Dutch pensions think tank Netspar plans to expand its work into data science and artificial intelligence.
In a recent newsletter, the network for pension researchers and professionals said that a working group would look into the impact of “big data” on pension contracts and market structures.
The working group – headed by Tilburg University’s Lans Bovenberg, professor of economy, and Bas Werker, professor of finance and econometrics – was to elaborate on a report about pension funds’ and providers’ expectations of big data, Netspar said.
Data science focuses on new ways of deploying data and “unstructured” information, such as text files, sound, photos, and videos.
“We expect that data science will affect the development of tailor-made solutions for individual participants at pension funds and increase the efficiency of risk management and investing, as well as supervision and policy,” said Marike Knoef, head lecturer at Leiden University, who co-authored the original report with Werker.
Talking to IPE’s sister publication Pensioen Pro, she explained that linking data such as postcodes and home ownership would enable providers to improve tailor-made solutions as well as communication.
Knoef argued that integral financial planning for an individual’s life course – including other assets on top of a second and third-pillar pension – was becoming increasingly important.
Knoef said that the exact task of the working group was not yet clear.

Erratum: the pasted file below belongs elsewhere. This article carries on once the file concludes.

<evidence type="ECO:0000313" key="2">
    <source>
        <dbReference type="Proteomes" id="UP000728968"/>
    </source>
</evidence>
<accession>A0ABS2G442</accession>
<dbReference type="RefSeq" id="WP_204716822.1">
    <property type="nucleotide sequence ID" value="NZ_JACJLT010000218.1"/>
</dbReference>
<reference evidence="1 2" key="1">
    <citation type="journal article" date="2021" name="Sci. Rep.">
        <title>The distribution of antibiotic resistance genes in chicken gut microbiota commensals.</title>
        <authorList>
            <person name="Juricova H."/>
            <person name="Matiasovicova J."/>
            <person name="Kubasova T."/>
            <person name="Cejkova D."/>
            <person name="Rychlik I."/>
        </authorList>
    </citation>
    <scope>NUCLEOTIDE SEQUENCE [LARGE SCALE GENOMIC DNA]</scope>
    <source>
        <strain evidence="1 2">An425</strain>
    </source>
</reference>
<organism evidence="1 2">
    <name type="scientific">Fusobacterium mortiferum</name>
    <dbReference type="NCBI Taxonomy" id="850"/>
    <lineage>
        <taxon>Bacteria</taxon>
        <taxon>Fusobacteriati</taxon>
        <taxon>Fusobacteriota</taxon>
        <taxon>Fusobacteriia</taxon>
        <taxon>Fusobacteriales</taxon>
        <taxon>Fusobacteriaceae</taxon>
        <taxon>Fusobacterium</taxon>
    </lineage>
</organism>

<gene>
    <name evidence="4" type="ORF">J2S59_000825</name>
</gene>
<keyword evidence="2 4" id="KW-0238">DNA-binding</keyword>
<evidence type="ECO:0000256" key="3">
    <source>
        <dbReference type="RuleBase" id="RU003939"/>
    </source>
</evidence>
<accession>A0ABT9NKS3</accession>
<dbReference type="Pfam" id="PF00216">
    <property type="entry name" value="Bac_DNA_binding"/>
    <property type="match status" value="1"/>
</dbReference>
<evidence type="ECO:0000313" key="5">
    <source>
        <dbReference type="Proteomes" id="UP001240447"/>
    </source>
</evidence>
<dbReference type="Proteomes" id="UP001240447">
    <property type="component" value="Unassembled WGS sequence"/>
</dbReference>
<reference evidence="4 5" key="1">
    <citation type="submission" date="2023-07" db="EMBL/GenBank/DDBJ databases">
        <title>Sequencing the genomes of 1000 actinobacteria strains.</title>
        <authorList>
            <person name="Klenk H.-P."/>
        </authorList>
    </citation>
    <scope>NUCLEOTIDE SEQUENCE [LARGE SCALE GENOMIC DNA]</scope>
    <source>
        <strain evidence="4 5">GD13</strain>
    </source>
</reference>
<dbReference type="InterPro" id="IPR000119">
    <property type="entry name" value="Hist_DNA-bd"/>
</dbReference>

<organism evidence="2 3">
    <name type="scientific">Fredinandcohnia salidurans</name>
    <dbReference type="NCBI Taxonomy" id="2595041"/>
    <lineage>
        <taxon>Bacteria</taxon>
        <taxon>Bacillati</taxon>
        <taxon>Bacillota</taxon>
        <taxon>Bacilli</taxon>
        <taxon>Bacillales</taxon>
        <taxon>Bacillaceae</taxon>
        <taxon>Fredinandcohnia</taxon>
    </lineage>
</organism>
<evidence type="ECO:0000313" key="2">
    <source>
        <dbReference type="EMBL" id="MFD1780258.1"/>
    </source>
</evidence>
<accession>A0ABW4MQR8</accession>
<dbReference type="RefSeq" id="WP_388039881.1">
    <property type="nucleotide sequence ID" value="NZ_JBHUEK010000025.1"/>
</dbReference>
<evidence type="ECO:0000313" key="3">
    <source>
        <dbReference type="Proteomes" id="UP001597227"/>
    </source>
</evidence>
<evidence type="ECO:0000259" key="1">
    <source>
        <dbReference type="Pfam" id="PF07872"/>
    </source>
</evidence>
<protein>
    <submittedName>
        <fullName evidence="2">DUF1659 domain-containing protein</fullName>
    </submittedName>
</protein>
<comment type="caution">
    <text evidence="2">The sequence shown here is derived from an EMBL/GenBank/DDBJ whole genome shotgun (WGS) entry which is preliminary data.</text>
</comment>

“We expect, for example, that a pension fund’s care of duty towards their participants will require much additional research,” she said. “We also assume that we can calculate the effect of a pensions system update on individual participants.”
Knoef added that the study could also provide useful information by analysing participants’ internet behaviour and that it could improve the understanding of individuals’ life expectancy.
She further pointed out that investors could use data science to identify links between market developments and certain events.
“Important to us, however, is to subsequently find an explanation for any link,” she said.
Last summer, APG, the €443bn asset manager and provider for the large civil service scheme ABP, announced that it would investigate the potential of blockchain and artificial intelligence in co-operation with Maastricht University and technical research institute TNO.